April 21, 2009
Three seniors share Rickert-Ziebold art award
CARBONDALE, Ill. -- Three graduating seniors from the School of Art and Design at Southern Illinois University Carbondale will share this year’s prestigious Rickert-Ziebold Trust Award.
Charles Grant Cox III (Eldorado), Joshua Ingold (Cobden) and Jason Watts, (Washington, Ill.) and will share the $20,000 scholarship.
A jury of School of Art and Design faculty members selected the winning entries from 16 finalists’ exhibits. An exhibit of all the Rickert-Ziebold competition finalists is open now through Saturday, April 25, at the Surplus Gallery in the old Glove Factory at 432 S. Washington Ave. A reception for winners is set for 5:30-8 p.m. on Friday, April 24, with an awards ceremony at 6:30 p.m.
Cox created a multi-piece exhibit called “Accumulate.” A painting major, Cox said he wanted to question the standard perception that a painting is two-dimensional art.
The pieces making up “Accumulate” incorporate items found along Illinois Route 13, which Cox drives almost daily as a commuter student. He said he also took some pieces from residential curbside trash.
“In my process, I handle my environmental concerns by turning them into art,” he said.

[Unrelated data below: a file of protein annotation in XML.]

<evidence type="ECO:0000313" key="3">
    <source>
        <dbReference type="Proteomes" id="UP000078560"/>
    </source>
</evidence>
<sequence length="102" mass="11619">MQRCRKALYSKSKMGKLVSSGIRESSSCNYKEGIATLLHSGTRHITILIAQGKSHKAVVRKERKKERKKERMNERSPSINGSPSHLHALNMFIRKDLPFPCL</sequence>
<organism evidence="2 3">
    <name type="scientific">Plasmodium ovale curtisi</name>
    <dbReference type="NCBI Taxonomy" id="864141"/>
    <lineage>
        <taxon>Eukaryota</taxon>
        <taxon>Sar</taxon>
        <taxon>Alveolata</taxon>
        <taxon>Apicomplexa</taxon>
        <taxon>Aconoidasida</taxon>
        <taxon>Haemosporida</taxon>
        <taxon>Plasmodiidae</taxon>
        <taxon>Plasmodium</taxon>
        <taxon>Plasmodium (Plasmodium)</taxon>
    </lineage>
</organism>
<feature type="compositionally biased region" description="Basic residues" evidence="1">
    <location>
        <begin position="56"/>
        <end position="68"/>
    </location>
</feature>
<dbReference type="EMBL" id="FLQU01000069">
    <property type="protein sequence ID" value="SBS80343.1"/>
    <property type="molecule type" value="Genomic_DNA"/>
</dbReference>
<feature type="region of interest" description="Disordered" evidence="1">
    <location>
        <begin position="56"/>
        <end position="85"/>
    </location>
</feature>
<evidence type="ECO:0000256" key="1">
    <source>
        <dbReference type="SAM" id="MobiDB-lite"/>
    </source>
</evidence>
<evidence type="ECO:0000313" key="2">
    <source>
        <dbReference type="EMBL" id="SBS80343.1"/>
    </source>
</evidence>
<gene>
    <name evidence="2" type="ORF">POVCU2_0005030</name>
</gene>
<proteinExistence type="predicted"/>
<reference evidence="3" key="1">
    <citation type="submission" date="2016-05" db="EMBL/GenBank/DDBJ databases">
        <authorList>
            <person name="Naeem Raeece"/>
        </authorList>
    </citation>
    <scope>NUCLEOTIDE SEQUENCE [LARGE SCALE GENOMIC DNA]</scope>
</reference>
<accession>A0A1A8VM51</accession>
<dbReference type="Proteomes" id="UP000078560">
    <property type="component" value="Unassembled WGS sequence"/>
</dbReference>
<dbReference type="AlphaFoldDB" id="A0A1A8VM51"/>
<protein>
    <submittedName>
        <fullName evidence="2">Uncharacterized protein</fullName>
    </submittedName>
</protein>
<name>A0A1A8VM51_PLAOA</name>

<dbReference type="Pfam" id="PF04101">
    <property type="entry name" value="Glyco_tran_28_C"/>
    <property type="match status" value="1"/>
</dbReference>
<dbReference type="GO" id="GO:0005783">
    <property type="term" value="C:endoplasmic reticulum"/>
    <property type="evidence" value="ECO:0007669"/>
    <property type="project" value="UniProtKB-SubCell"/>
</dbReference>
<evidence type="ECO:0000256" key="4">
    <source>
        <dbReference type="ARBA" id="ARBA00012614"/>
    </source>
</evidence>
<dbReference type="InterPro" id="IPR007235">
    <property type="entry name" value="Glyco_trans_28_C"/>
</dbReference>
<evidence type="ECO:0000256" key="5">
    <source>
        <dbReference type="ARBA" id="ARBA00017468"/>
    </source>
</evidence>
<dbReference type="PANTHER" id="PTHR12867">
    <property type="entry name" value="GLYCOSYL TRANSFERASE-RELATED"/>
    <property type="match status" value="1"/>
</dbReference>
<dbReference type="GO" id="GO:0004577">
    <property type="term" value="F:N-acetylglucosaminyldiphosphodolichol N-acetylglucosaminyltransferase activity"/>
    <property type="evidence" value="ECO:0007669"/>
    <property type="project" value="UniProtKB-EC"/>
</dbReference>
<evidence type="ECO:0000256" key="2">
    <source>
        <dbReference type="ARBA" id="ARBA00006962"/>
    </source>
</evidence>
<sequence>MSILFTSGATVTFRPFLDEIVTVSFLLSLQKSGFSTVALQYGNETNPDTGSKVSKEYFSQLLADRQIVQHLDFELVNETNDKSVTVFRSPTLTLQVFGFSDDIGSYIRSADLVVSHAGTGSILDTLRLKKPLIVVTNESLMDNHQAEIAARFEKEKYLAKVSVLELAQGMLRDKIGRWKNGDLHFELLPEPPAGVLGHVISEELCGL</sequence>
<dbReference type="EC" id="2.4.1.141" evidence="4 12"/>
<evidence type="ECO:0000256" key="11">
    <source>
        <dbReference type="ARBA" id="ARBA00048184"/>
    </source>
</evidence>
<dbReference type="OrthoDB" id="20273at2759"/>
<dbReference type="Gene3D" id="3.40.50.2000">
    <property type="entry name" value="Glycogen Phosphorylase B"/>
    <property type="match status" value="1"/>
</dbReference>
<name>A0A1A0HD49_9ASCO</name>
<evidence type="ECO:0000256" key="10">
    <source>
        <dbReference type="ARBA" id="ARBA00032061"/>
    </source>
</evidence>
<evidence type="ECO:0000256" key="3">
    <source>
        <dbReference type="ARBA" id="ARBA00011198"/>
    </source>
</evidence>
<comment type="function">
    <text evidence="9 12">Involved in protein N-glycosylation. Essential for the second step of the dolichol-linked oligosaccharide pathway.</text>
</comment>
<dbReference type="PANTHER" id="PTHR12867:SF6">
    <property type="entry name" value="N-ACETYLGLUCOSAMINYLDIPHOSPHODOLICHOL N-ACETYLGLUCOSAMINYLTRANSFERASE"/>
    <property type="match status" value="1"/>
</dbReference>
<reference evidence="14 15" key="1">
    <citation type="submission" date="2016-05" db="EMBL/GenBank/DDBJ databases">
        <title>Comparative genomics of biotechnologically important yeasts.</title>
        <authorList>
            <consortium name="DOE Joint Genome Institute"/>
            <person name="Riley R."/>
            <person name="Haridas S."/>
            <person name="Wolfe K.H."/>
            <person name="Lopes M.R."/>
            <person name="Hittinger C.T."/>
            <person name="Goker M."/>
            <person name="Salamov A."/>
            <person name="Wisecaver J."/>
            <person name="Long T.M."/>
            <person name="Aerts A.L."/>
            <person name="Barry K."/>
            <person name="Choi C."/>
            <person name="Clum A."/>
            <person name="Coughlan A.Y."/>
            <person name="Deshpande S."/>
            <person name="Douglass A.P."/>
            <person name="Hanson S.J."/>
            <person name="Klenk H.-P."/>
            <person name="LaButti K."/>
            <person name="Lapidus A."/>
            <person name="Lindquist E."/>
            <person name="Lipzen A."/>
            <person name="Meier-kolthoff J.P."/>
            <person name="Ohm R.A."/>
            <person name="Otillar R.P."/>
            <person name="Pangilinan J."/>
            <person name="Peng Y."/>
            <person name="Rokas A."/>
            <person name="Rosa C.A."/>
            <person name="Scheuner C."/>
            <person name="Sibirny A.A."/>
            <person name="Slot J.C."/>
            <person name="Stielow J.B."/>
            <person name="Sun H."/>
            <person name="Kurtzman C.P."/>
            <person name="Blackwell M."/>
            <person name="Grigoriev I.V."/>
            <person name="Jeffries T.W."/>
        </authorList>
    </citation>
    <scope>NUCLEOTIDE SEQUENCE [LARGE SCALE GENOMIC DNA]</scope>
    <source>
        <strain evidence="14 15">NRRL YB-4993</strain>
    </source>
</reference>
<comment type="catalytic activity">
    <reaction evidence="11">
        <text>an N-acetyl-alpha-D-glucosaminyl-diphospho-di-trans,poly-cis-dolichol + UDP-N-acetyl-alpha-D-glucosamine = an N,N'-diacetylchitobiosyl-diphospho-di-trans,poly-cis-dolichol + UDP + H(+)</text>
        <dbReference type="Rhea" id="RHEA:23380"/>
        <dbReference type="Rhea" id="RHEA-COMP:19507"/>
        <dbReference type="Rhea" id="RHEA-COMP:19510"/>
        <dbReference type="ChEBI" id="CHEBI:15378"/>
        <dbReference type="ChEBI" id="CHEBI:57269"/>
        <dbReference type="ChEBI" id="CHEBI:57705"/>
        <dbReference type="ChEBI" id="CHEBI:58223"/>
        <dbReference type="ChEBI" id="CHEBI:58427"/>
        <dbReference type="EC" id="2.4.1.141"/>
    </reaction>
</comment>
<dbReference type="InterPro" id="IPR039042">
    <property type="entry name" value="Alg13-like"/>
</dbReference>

Cox plans to attend graduate school to continue his training in art.
Ingold created a mixed-media sculpture using lumber, steel, concrete and sod. He explained that his three-piece exhibit explores the philosophical concept of deconstruction. He said that, as an art student, he perceives concepts as visual metaphors. This exhibit was his way to illustrate the metaphor.
“I like to see the piece in real space,” he said, noting that the final form of the exhibit wasn’t complete until he brought it to the Surplus Gallery. “I focus just on the idea. Completing the idea is as exciting for me as finishing the piece.”
Ingold plans to pursue his interest in architecture at the Rhode Island School of Architecture.
Watts is a former Force Reconnaissance Marine. His artist statement refers to his service in Iraq as pivotal in his artistic career. His multi-pieces stoneware sculpture exhibit blends natural items recreated in his stoneware as symbols with bust portrait sculptures.
“I lost several very close friends (in Iraq) and I told myself if I made it back, everything else in the world would be gravy,” he wrote in his artist’s statement. “Making art allows me to explore myself in order to heal, and to understand my purpose in life.”
Erin Palmer, chair of the Rickert-Ziebold Trust Award committee and associate professor of painting and drawing, said Rickert-Ziebold competition students are well-prepared for the next phase in their artistic careers, whether that next phase is in graduate school, the studio or some other area.
“This year, one thing that strikes me as I look around this gallery is that we have diverse sensibilities, a strong sense both of individuality and of different media and disciplines,” she said before announcing the winners.
The annual Rickert-Ziebold Trust Award honors the late Joseph Rickert, a prominent lawyer and former state senator from Waterloo, who loved the arts and appreciated SIUC’s place in the cultural life of the Southern Illinois region. His family established the award in 1974.